Hydrogen Supports Healing of Metabolic Disease and its Consequences

Molecular hydrogen is a novel tool that also may be useful in the fight against metabolic disease and its consequences, each of which continue to increase in incidence. Type 2 diabetes (T2DM), a condition that was estimated to affect 120 million people worldwide in 2000, [1] has quadrupled in global incidence over the last three decades. [2] Diabetes is often accompanied by non-alcoholic fatty liver disease (NAFLD), where excess triglycerides accumulate in the liver, or the more severe form of this condition, nonalcoholic steatohepatitis (NASH), which also involves inflammation.[3.4] Of course, not just the liver experiences the downstream effects of T2DM; the heart, kidneys, and eyes do as well, with oxidative stress and vasculature changes being major contributors to problems in each of these organs.[5,6,7]

hydrogen

Molecular hydrogen, often referred to simply as H2, is a small molecule with substantial antioxidant and anti-inflammatory potential that can easily traverse cellular membranes and biological barriers. [8] Thus, it has the potential to improve metabolic disease as well as its many consequences. In some settings, we have already seen positive findings clinically, while in others, numerous animal models have spurred further research. Herein, we will take a look at the clinical research and mechanisms that have been established with pre-clinical models for a variety of issues related to metabolic disease.

Metabolic Balance

Preclinical and clinical studies suggest H2 may improve metabolic dysfunction including dysglycemia and dyslipidemia, with data also suggesting possible benefits in regard to weight and adipose reduction.

In a publication predating the landmark Nature Medicine publication of 2007 which spurred much of the research on H2 that we now see, [9] the healing mechanisms of Nordenau water were investigated to better understand its reported effect on diabetes. Nordenau water, obtained from an abandoned slate mine in Nordenau, Germany, was known by people in the region to deliver healing benefits if drank or bathed in. [10] The naturally occurring Nordenau water is H2-rich, and was shown in cell studies to have antioxidant benefits, increase myocyte glucose uptake, and increase pancreatic beta cell insulin secretion; in animals, to improve the response to glucose challenge; and in people, to even improve blood sugar and cholesterol over in a very short period, also dramatically reducing oxidative stress. [11,12]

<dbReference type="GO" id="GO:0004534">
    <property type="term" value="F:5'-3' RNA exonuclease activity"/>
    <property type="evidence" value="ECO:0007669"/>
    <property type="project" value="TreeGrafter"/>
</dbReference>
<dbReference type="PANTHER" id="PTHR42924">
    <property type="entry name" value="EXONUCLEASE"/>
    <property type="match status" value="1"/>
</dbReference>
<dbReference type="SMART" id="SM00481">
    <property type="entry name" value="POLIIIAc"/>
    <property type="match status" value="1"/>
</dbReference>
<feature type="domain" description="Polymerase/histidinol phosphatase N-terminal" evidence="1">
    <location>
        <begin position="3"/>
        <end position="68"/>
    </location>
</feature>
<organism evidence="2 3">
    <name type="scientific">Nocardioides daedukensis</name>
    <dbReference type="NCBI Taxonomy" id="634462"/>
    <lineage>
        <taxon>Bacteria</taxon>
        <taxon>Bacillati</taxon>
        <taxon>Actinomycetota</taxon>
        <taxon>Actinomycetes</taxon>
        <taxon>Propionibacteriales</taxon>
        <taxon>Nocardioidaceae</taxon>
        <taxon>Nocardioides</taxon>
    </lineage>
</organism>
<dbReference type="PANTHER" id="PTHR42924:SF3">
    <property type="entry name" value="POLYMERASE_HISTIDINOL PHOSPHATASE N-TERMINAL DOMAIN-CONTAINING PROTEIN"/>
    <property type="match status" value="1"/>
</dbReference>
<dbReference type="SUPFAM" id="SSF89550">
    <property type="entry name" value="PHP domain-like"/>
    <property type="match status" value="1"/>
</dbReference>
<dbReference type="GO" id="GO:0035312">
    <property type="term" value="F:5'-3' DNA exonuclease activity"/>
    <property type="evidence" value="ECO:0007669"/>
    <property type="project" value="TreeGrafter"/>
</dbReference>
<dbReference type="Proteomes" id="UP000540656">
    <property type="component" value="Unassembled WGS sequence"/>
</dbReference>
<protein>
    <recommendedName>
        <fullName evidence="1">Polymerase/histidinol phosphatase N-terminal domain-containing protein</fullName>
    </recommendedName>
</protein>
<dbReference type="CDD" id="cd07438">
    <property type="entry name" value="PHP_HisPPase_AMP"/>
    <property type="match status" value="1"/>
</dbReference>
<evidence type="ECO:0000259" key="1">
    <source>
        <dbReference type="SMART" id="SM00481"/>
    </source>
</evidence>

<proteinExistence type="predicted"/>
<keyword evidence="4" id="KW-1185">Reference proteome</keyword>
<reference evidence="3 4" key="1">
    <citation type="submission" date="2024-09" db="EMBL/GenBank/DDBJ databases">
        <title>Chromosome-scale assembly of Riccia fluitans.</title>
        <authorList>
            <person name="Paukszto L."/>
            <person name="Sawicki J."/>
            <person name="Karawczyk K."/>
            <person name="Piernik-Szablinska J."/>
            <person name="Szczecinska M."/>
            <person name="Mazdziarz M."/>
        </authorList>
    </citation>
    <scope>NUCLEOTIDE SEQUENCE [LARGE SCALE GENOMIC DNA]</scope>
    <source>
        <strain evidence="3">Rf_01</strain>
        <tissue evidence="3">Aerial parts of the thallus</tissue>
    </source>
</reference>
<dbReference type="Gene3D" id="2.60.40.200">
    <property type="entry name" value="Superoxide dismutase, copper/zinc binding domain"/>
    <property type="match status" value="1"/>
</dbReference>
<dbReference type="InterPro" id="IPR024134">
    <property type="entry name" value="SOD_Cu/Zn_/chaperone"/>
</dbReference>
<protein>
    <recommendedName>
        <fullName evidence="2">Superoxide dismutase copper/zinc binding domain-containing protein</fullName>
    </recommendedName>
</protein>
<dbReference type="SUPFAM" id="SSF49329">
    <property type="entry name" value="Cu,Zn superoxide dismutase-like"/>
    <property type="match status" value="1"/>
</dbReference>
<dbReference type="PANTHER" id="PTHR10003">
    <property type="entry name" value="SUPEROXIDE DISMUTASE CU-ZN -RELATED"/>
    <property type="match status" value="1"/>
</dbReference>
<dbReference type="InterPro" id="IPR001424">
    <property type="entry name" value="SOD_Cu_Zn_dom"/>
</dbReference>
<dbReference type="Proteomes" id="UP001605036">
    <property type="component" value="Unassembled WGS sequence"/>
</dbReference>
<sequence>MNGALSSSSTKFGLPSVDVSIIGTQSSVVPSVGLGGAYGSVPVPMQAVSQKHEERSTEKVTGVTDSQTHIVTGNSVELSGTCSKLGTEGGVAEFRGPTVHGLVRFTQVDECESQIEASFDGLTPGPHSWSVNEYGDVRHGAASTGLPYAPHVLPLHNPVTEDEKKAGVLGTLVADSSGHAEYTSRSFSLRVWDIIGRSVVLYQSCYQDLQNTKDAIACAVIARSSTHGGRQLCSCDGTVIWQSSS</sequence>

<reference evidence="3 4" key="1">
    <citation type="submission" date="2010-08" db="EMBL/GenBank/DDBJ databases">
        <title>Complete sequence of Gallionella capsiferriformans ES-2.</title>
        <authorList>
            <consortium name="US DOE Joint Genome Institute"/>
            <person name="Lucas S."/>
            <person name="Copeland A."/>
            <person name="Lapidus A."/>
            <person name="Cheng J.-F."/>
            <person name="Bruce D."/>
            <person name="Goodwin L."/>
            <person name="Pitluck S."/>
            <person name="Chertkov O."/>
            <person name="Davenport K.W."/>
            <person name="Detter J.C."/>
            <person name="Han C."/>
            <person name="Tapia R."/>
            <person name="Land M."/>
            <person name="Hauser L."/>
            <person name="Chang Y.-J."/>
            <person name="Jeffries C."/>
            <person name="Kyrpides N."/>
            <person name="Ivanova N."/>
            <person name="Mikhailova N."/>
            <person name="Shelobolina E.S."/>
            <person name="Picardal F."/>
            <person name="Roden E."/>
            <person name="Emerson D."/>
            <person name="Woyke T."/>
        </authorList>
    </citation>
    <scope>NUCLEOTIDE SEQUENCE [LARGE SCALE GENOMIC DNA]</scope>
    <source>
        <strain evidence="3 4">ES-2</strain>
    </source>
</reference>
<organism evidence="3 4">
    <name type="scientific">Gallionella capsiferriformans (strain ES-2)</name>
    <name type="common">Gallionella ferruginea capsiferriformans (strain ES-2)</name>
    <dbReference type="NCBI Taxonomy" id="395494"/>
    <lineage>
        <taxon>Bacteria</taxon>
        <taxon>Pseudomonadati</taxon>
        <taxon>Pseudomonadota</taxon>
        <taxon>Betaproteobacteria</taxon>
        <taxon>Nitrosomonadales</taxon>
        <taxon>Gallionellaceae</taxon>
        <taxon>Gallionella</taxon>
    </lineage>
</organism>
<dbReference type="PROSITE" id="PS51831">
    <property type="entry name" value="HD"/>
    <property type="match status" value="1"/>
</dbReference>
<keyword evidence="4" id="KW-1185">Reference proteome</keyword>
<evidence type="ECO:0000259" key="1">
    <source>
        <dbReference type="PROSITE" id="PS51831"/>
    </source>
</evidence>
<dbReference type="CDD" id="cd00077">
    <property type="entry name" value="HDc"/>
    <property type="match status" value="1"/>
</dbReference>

Further studies showed that H2-rich water (produced by standard methods in a laboratory) increased hepatic peroxisome proliferator-activated receptor (PPAR)-γ expression, a nuclear receptor that many anti-diabetic medications interact with, [13,14] and improved fasting blood glucose, fasting insulin, insulin sensitivity, and glucose tolerance; [15] while in other research, treatment with H2 enhanced skeletal muscle glucose uptake, improving glycemic control in type-1 diabetic mice. [16] H2 has also been found to increase hepatic genetic expression of fibroblast growth factor 21, which enhances fatty acid and glucose expenditure. [17] Accordingly, in the mouse model of diabetes accompanying the genetic investigation, consumption of H2-enhanced water had the effect of decreasing plasma glucose, insulin, and triglycerides, also reducing hepatic fat as well as fat and weight gain with long term consumption.

Additional animal models also have shown anti-obesity and cholesterol and glucose-balancing effects with H2 water consumption or intraperitoneally injected H2-rich saline. [18,19,20] In regard to diabetic complications, in cell cultures H2 has been shown to protect endothelial cells from the damaging effects of advanced glycation end (AGEs) products as well.[21]

Clinically, consumption of 900 mL of H2-rich water for eight weeks was shown to significantly decrease levels of small, dense low-density lipoprotein (LDL) particles, modified LDL cholesterol (which contributes to inflammation [22]), and urinary 8-isoprostanes (a marker of oxidative stress) in patients with T2DM or impaired glucose tolerance (IGT). [23] In four of the six patients with IGT, treatment with the H2-rich water also normalized the oral glucose tolerance test.